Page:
Community//

Parenting discrimination

The way our society perceives and treats mothers and motherhood plays a central role in preserving sex inequality. When it comes to pregnancy and parenting discrimination, existing laws and policies do not guarantee enough protection to women. Not only do they discourage social change in outdated gender roles, but they sometimes stand as an obstacle […]

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The way our society perceives and treats mothers and motherhood plays a central role in preserving sex inequality.

When it comes to pregnancy and parenting discrimination, existing laws and policies do not guarantee enough protection to women. Not only do they discourage social change in outdated gender roles, but they sometimes stand as an obstacle to change. In our short film, we wanted to reflect on the notion of motherhood in our society, on the current role the legal system has in maintaining it, and on the potential role the legal system can take in changing it.

The way our society perceives and treats mothers and motherhood plays a central role in preserving sex inequality. Despite the tremendous progress women have made in the last century, the impact of gender roles is still real, and it affects both women and men at the most meaningful junctions of their lives. While society encourages parenthood as a means of general economic growth and having a family is something that usually both men and women want, women disproportionately carry the burdens of parenthood before, during, and after childbirth.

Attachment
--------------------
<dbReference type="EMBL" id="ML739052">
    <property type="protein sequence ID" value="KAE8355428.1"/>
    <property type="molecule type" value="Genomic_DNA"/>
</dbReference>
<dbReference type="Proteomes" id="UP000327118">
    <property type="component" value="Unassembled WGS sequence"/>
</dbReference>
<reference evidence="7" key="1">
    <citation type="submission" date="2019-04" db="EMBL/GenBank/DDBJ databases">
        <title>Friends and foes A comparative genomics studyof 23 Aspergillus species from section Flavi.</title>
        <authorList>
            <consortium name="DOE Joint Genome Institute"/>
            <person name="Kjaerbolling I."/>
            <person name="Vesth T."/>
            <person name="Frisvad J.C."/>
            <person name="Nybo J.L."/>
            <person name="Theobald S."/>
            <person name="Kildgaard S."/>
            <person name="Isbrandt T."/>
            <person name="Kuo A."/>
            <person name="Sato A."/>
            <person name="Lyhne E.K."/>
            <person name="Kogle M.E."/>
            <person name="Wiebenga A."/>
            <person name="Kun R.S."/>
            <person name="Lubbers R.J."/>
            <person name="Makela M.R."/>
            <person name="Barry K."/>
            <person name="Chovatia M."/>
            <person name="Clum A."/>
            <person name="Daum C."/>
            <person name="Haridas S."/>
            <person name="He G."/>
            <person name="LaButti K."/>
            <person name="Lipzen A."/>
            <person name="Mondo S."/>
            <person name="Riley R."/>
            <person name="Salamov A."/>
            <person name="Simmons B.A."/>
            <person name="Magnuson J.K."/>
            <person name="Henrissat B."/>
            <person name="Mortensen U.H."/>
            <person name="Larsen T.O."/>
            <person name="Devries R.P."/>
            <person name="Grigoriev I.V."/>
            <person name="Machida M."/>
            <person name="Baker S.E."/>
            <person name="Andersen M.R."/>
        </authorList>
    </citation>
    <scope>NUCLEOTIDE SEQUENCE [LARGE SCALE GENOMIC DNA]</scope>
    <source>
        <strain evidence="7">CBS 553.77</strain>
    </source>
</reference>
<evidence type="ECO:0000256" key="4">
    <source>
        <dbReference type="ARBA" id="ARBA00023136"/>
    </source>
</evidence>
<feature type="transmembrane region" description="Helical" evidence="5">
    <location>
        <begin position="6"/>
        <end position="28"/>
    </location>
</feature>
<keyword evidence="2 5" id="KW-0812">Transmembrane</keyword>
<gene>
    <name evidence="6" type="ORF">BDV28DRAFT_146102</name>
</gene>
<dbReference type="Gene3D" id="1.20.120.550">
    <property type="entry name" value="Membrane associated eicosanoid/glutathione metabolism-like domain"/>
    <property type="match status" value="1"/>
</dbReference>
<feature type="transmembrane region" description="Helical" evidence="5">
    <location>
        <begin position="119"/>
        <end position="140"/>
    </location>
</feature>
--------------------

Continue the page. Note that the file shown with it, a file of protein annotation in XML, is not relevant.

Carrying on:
The film brings forward the voices and experiences of three women: Lisa Newman, an IT engineer who faced pregnancy discrimination while working at a local college; Rebecca Pontikes, a local lawyer who championed the Pregnant Workers Fairness Act and advocates for the rights of women; and Michelle Budig, a sociologist with expertise on parenting discrimination.

We would like our viewers to see how the current legal regime contributes to the unequal status of women, and at the same time realize how a change in governing norms can promote social change in this area. Updating current law can more accurately reflect the reality of people’s lives as they are lived now and help shape social norms and gender roles, equality, and family/work relationships.

Elizabeth Ferrie, Zamzam Mohammed, and Yafit Shalev graduated from Harvard Law School in 2019.

This article was originally published by the Boston Globe.

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